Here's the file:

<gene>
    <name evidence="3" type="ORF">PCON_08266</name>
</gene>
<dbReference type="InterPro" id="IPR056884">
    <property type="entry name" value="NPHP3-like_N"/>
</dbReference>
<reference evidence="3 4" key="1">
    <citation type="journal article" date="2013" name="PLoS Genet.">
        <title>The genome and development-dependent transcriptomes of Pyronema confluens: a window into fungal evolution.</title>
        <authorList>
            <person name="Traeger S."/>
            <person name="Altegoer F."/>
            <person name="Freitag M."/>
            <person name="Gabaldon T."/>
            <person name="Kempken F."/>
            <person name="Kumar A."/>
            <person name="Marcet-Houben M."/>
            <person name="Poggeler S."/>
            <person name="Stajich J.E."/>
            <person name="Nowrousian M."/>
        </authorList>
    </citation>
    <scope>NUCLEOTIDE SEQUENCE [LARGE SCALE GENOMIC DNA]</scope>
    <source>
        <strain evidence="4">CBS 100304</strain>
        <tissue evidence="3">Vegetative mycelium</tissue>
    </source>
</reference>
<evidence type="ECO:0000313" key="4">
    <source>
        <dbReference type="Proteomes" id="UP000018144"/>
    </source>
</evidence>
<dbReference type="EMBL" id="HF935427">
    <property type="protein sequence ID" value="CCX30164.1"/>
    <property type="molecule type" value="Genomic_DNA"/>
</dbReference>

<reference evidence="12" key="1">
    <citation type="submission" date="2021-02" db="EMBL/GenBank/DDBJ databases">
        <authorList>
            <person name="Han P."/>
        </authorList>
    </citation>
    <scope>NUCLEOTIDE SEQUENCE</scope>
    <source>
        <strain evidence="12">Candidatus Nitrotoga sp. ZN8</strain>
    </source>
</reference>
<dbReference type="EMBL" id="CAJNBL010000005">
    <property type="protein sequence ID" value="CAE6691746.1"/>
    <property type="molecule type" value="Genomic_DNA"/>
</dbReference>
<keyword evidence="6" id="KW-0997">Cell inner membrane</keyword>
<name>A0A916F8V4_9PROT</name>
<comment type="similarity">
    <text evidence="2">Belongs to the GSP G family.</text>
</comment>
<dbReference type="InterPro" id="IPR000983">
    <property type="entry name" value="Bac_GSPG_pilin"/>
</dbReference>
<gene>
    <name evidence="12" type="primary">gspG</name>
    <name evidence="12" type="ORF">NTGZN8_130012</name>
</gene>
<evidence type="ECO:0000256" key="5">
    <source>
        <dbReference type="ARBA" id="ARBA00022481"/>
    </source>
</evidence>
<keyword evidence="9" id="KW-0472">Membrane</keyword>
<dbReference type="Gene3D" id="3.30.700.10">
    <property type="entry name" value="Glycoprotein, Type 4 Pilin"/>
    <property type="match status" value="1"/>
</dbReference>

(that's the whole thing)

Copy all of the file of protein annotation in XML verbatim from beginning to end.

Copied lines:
<gene>
    <name evidence="3" type="ORF">PCON_08266</name>
</gene>
<dbReference type="InterPro" id="IPR056884">
    <property type="entry name" value="NPHP3-like_N"/>
</dbReference>
<reference evidence="3 4" key="1">
    <citation type="journal article" date="2013" name="PLoS Genet.">
        <title>The genome and development-dependent transcriptomes of Pyronema confluens: a window into fungal evolution.</title>
        <authorList>
            <person name="Traeger S."/>
            <person name="Altegoer F."/>
            <person name="Freitag M."/>
            <person name="Gabaldon T."/>
            <person name="Kempken F."/>
            <person name="Kumar A."/>
            <person name="Marcet-Houben M."/>
            <person name="Poggeler S."/>
            <person name="Stajich J.E."/>
            <person name="Nowrousian M."/>
        </authorList>
    </citation>
    <scope>NUCLEOTIDE SEQUENCE [LARGE SCALE GENOMIC DNA]</scope>
    <source>
        <strain evidence="4">CBS 100304</strain>
        <tissue evidence="3">Vegetative mycelium</tissue>
    </source>
</reference>
<evidence type="ECO:0000313" key="4">
    <source>
        <dbReference type="Proteomes" id="UP000018144"/>
    </source>
</evidence>
<dbReference type="EMBL" id="HF935427">
    <property type="protein sequence ID" value="CCX30164.1"/>
    <property type="molecule type" value="Genomic_DNA"/>
</dbReference>

<reference evidence="12" key="1">
    <citation type="submission" date="2021-02" db="EMBL/GenBank/DDBJ databases">
        <authorList>
            <person name="Han P."/>
        </authorList>
    </citation>
    <scope>NUCLEOTIDE SEQUENCE</scope>
    <source>
        <strain evidence="12">Candidatus Nitrotoga sp. ZN8</strain>
    </source>
</reference>
<dbReference type="EMBL" id="CAJNBL010000005">
    <property type="protein sequence ID" value="CAE6691746.1"/>
    <property type="molecule type" value="Genomic_DNA"/>
</dbReference>
<keyword evidence="6" id="KW-0997">Cell inner membrane</keyword>
<name>A0A916F8V4_9PROT</name>
<comment type="similarity">
    <text evidence="2">Belongs to the GSP G family.</text>
</comment>
<dbReference type="InterPro" id="IPR000983">
    <property type="entry name" value="Bac_GSPG_pilin"/>
</dbReference>
<gene>
    <name evidence="12" type="primary">gspG</name>
    <name evidence="12" type="ORF">NTGZN8_130012</name>
</gene>
<evidence type="ECO:0000256" key="5">
    <source>
        <dbReference type="ARBA" id="ARBA00022481"/>
    </source>
</evidence>
<keyword evidence="9" id="KW-0472">Membrane</keyword>
<dbReference type="Gene3D" id="3.30.700.10">
    <property type="entry name" value="Glycoprotein, Type 4 Pilin"/>
    <property type="match status" value="1"/>
</dbReference>